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Leadership & Organisations

Concentric circles: Inside the world of Sir Martin Sorrell

Shellie Karabell |

“Our strategy is built on three pillars,” says communications guru Sir Martin Sorrell, CEO of the world’s largest communications services company, WPP. ‘New markets’, which means the shift to Asia and the South, the BRIC (Brazil, Russia, India and China) and Next-11 markets; ‘new media’, that’s digital in the sense of PC, mobile and video content; and ‘consumer insight,’ “because we’re very focused on how the consumer is changing, not just in a recessionary environment but in the longer term: their media consumption habits, not just their reaction to products and services.”

Sir Martin braved a snowstorm to address an INSEAD graduating MBA class on campus in Fontainebleau and spoke with INSEAD Knowledge.

His key message to future managers on how to get things done in an increasingly global corporate environment? “You’ve got to be focused on a few simple things to get them done,” he says, referring to the challenges he faces every day as head of a company with 138,000 employees across 271 companies in 107 countries.

“Though we’re smaller now than we were (as a result of the recession) about 8 per cent off the top line and in terms of people, we’re down about 10 per cent. Still, functionally and geographically, we’re a relatively large number of companies - about 12 in all - spread around the world doing different things. It’s easy to get drawn off the agenda.”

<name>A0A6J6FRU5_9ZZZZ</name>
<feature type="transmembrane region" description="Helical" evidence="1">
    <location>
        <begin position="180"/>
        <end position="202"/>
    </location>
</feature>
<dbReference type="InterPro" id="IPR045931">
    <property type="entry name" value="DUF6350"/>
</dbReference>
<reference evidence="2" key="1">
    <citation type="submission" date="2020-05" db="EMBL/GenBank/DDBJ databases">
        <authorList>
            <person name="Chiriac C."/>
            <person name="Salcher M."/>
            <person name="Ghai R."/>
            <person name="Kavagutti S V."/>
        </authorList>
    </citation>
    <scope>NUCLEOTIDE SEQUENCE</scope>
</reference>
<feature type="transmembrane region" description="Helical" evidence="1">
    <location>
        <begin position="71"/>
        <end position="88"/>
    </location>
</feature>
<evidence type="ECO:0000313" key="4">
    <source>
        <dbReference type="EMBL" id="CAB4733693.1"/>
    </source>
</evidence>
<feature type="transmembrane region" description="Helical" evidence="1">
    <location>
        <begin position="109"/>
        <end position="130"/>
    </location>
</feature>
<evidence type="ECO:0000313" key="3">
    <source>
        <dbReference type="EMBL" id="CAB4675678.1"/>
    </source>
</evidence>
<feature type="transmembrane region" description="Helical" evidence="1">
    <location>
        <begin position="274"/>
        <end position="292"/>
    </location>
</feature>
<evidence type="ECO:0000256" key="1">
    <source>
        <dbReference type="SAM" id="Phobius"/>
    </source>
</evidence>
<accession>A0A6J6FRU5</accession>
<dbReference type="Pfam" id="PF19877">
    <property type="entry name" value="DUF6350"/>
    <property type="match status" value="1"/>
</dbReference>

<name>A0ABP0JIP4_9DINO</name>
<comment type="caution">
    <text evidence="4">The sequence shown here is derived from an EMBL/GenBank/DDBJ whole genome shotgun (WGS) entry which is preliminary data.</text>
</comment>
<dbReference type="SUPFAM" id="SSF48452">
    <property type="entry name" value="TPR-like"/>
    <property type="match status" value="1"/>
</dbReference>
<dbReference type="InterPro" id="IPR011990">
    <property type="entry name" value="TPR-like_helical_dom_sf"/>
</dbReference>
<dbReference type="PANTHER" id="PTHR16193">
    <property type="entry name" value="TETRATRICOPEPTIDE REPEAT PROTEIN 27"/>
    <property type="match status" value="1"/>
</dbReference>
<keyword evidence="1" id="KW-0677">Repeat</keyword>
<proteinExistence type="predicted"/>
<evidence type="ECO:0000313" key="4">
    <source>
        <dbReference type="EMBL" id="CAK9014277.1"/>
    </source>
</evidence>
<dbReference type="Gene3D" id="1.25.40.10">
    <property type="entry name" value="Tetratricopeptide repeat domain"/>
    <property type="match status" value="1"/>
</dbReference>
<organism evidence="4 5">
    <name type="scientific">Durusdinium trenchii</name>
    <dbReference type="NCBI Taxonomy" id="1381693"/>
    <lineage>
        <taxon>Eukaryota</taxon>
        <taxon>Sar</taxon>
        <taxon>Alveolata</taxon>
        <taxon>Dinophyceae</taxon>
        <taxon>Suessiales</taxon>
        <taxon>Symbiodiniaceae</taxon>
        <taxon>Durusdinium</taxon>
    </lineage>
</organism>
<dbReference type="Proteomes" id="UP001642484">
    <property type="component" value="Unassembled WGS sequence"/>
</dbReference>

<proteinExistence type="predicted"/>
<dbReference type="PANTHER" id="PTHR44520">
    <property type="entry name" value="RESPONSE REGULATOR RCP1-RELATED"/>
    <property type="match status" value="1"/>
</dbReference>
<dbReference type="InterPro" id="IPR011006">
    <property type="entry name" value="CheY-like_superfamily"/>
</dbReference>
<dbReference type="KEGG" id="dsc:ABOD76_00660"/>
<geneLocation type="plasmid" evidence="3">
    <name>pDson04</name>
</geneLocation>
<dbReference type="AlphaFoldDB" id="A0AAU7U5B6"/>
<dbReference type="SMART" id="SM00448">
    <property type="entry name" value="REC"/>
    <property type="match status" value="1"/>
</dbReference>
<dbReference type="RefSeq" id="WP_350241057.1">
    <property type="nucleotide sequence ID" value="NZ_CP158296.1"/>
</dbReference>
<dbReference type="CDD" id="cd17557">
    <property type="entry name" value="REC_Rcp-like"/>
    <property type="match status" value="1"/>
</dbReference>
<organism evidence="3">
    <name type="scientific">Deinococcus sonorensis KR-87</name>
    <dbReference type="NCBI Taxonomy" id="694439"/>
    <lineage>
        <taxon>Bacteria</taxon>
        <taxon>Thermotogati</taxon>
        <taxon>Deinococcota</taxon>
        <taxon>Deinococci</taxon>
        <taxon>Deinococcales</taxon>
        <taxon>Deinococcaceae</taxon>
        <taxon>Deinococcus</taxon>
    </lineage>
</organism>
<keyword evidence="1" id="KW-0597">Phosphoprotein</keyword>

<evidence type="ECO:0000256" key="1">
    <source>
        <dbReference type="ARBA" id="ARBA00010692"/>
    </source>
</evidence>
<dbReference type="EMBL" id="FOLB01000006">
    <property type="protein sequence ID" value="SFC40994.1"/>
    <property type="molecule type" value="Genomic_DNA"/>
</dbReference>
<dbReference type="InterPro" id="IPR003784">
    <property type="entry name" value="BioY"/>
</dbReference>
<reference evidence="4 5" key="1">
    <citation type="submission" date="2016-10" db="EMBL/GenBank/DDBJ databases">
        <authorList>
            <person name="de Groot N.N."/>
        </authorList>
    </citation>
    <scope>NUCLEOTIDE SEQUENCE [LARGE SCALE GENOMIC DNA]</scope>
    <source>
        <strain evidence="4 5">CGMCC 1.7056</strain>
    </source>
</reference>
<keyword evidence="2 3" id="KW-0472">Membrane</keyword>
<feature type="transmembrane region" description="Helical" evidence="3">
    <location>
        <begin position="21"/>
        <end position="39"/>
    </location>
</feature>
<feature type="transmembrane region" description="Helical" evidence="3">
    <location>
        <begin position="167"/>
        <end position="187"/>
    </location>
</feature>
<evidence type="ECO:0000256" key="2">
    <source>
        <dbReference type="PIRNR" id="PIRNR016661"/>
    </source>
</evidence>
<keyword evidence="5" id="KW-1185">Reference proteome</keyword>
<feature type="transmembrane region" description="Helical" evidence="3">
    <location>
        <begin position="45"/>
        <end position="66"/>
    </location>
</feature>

“Today would be a good example: when I went to bed last night something happened, and you spend a couple of hours in the morning sorting it out. You get drawn away. It is immensely difficult, and the key is balance.”

‘Balance’ is something Sir Martin learned at Harvard Business School. “I did a course there taught by the son of (American statesman and Boston Brahmin) Henry Cabot Lodge, George Cabot Lodge, called ‘Planning in the Business Environment.’ It was a compulsory course and to get an ‘A’ all you had to do was draw three circles that would intersect. The first circle was career, the second was family; and the third circle was society. And the point was, how can you maintain the balance between the three? It’s amazingly difficult and I’ve been tremendously unsuccessful,” he adds sheepishly.

Self-deprecation notwithstanding, Sir Martin’s achievements are the basis for a textbook on determination. As financial director of the renowned British advertising firm Saatchi and Saatchi from 1977 to 1985, he managed takeovers in the US and the UK. Then he turned 40.

“I decided that was the last chance I had to start my own business. I’d always wanted to. I wanted to start something and build something and run something -  and I’d built up a little bit of wealth courtesy of the Saatchis, so I invested in Wire and Plastic Products.” That company, publicly-listed in the UK and founded in 1977, made wire shopping baskets. But Sir Martin’s 30 per cent majority stake, purchased in 1985 for $676,000, made it something else: WPP, a holding company, wherein Sir Martin became CEO in 1987. “A brilliant branding decision,” he jokes modestly, to move from Wire and Plastic Products to WPP.

1987 was the year WPP bought J. Walter Thompson for $566 million (including Hill & Knowlton, and the MRB Group in the process); WPP debuted on the NASDAQ in 1988 and acquired the Ogilvy Group the next year for $864 million, and WPP entered the big leagues of the advertising and communications world. It still operates an industrial division which produces domestic wire bathroom and kitchen racks.

But as far-flung as WPP’s business is, Sir Martin has the key numbers in his head. “We were trading at about $15 billion annualised revenues (in 2008),” he says. “Now we’re at about $14 billion. Our biggest investment is in people; our capital investment is human capital, about $9 billion. Just to put it into perspective, we spend about $350 million on capital equipment and about $1 billion a year on office premises.”